Police in Nwoya District have arrested a man and his wife for allegedly being in illegal possession of two pangolins and 25 kilogrammes of pangolin scales estimated to cost Shs251m in the black market.
The couple from Kochgoma Sub-county in Nwoya District were arrested in an operation mounted by officials from Natural Resource Conservation Network and police on Wednesday.
The couple was reportedly looking for market for the pangolin scales suspected to have been poached from Murchison Falls National Park.
The Nwoya District police commander, Mr Dan Okello, said the couple was arrested from their home in Kochgoma Sub-county after a tip-off.
He said the suspects are being held at Nwoya Central Police Station.
Natural Resource Conservation Network chief executive officer Vincent Opyene, in a press release issued on Thursday, said demand for pangolins has grown sharply in recent decades, adding, “Poaching has increased not only in Southeast Asia but also in African countries such as Uganda and Democratic Republic of Congo.”
Mr Opyene urged government and other stakeholders to do more to safeguard endangered wildlife species such as pangolins, calling for tougher laws against poaching pangolins.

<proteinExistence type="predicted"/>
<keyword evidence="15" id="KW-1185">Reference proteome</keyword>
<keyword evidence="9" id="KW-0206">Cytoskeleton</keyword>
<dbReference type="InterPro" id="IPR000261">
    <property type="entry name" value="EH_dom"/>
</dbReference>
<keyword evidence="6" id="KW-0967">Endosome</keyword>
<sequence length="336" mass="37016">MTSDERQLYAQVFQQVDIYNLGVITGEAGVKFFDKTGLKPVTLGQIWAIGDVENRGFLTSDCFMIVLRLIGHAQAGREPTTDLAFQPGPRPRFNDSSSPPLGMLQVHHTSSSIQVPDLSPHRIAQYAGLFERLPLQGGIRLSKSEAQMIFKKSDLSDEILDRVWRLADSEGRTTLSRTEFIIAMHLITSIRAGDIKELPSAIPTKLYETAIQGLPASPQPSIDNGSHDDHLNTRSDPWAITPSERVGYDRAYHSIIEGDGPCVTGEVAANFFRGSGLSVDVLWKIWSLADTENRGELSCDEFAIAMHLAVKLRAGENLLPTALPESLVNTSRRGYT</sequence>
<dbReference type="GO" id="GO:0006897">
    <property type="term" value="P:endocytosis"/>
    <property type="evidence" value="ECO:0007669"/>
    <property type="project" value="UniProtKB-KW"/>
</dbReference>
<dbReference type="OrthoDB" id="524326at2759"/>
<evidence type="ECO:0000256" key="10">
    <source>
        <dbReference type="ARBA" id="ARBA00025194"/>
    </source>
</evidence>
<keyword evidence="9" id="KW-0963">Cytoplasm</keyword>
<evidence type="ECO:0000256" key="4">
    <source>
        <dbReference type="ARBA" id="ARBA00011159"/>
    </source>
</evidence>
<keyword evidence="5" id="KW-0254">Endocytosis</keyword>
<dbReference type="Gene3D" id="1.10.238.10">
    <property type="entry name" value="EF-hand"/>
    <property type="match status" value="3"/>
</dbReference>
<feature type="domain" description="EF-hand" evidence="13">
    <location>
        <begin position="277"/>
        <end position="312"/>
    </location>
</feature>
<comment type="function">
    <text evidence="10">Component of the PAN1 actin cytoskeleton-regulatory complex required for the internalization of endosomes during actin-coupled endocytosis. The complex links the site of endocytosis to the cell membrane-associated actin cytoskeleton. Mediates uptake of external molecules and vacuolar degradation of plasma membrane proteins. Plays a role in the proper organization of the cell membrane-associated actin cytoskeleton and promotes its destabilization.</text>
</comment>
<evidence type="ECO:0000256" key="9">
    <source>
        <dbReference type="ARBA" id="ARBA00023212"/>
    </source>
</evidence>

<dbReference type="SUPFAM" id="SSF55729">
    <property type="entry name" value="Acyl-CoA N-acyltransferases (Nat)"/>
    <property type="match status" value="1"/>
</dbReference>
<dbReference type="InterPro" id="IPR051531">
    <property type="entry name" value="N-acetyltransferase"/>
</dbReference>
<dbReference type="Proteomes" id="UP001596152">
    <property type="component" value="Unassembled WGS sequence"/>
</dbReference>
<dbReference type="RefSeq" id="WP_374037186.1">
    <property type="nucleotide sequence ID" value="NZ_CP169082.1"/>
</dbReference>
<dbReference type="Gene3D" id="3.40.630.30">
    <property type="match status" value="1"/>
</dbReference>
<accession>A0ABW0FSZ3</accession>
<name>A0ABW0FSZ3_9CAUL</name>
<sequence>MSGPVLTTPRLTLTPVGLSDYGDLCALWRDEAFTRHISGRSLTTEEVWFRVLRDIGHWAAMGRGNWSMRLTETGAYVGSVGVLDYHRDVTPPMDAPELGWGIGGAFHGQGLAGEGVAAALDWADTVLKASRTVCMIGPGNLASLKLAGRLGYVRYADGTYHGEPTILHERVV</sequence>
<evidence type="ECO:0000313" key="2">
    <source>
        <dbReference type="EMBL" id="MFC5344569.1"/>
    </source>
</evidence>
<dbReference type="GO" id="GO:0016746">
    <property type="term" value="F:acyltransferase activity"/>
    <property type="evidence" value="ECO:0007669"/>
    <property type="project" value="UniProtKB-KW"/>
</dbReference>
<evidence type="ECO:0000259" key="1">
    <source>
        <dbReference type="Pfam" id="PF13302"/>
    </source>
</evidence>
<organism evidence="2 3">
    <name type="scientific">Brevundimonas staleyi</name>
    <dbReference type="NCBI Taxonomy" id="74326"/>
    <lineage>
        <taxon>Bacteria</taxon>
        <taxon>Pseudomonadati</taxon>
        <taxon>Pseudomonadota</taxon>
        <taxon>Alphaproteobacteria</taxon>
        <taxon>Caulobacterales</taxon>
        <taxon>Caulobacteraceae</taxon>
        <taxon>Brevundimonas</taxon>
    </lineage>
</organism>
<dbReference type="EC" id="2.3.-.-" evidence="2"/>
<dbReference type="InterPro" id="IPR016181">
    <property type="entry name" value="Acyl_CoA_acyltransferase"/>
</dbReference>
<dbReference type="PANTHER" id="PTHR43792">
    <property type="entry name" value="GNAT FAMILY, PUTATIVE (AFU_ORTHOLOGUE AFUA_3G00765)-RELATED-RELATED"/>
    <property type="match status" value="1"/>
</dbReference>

Pangolins are mammals of the order Pholidota, with large protective keratin scales covering their skin. In Uganda, they are mainly found in northern Uganda and are at verge of extinction.
Pangolins’s scales, skin and meat are all highly valued, making it the most illegal traded mammals in the wild, according to International Union for Conservation of Nature (IUCN).
In April, two people were arrested by police in Kitgum District for poaching pangolins from Kidepo Valley National Game Park in Kaabong District.
In 2015, Uganda Wildlife Authority (UWA) seized two tons of pangolin scales discovered in boxes at the Entebbe International Airport, a key transit centre for the illegal wildlife trade in Central Africa. Poaching of wildlife animals such as pangolin has ascended highly across Africa over the past four years and this is fueled by the rising demand in Asia for products coveted as a traditional medicine and or as status symbols.